"The ability to withstand the hardships of the Atlantic has a lot to do with the make of the boat, Klinker said. The Queen Bee is a 26-foot center console fishing boat made by Regulator."
Lt. Joe Klinker, a U.S. Coast Guard spokesman
By Becky Bratu, msnbc.com
NEW YORK — As he swam toward the coast of Nantucket, Mass. in August 2008, Scott Douglas, 58, watched his yellow fishing boat disappear, carried away by the swelling surf. He thought it would be the last time he'd ever see the Queen Bee.
But yesterday, more than three years after Douglas and his brother-in-law were tossed off the boat by a wave, the U.S. Coast Guard called to say the vessel had washed up on the Spanish coast. It was rusty and covered in barnacles, but intact.
"It looks entirely different," Douglas said upon seeing the photos. "That’s amazing."
Douglas remembers the water was restless on the day he set out to sea, and the fish weren’t biting. He tried to keep the boat stationary, bracing himself as huge rollers crashed into it.
"At all times, it’s a very sketchy area," Douglas told msnbc.com. "You wouldn’t want to be dumped in the ocean there."
But that's exactly what happened when a rogue wave knocked Douglas and his brother-in-law, Rich St. Pierre, off the boat and into a sink-or-swim fight for survival.
Douglas remembers thinking the water was not too cold. "The only way I was going to survive was just to get started, not tread water," he said.
But swimming didn't come as easy to St. Pierre, 68, who had gone through open heart surgery a year earlier. However, a survival kit containing an inflatable device had been knocked off the boat and floated to St. Pierre's side. It was a miracle, Douglas said, noting that the kit was the only item from the boat in the water with them.
Scott Douglas, 58, watched his yellow fishing boat disappear in 2008, carried away by the swelling surf. He thought it would be the last time he'd ever see the Queen Bee.
Douglas swam for about an hour and made it to shore on Smith’s Point, a beach off the coast of Nantucket. Dripping wet and exhausted, he walked up to a cabin and asked to use the phone to alert the Coast Guard. Not long after, he saw St. Pierre walking on dry land.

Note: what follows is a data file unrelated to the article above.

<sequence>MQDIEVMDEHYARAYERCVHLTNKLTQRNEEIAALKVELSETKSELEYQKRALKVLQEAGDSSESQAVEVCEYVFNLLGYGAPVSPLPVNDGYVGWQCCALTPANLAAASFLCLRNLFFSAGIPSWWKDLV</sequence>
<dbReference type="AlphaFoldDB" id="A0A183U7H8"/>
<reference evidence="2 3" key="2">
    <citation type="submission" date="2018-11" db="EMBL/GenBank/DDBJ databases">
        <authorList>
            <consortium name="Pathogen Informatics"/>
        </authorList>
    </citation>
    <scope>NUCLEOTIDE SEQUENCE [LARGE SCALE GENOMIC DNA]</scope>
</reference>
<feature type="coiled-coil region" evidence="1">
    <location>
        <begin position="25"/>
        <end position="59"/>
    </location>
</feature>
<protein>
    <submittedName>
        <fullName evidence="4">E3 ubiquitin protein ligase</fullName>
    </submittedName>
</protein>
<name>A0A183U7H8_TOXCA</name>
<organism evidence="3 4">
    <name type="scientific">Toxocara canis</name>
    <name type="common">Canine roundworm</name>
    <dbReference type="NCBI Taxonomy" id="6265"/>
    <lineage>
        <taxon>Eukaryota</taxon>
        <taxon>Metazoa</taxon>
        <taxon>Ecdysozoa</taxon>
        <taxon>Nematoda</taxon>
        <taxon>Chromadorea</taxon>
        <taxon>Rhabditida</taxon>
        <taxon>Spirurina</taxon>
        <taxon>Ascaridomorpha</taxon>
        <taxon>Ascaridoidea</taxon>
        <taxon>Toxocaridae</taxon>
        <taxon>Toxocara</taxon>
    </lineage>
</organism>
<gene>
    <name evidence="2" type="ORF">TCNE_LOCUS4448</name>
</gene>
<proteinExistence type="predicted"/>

"At the end of the day, it just wasn’t our time," Douglas said.
While that marked the end of their ordeal, the Queen Bee’s journey didn’t end there.
Lt. Joe Klinker, a U.S. Coast Guard spokesman, said the most likely scenario is that the boat somehow got across the continental shelf and into the Gulf Stream.
"From there it may drift north off the coast of northern Canada and then east with the North Atlantic currents," Klinker told msnbc.com.
He said it’s rare, but not unheard of for an object off the coastline of the United States to drift across the Atlantic to Europe. But a boat? "I’ve never heard of anything like this," Klinker said.
It’s not uncommon, he said, for the Coast Guard to locate derelict ships from Florida off the coast of Virginia, or vessels from Virginia off the coast of Massachusetts, but never in Europe.
The ability to withstand the hardships of the Atlantic has a lot to do with the make of the boat, Klinker said. The Queen Bee is a 26-foot center console fishing boat made by Regulator.
’It probably could have floated for another three years,’ Klinker said.
The Spanish Coast Guard alerted their U.S. counterpart Tuesday. Based on salvage law, the boat now belongs to Spain.
Douglas, who is now retired and lives in New Jersey, said he doesn’t want the boat back. But with four grandchildren, he has thought about turning Queen Bee's story into a children’s book.
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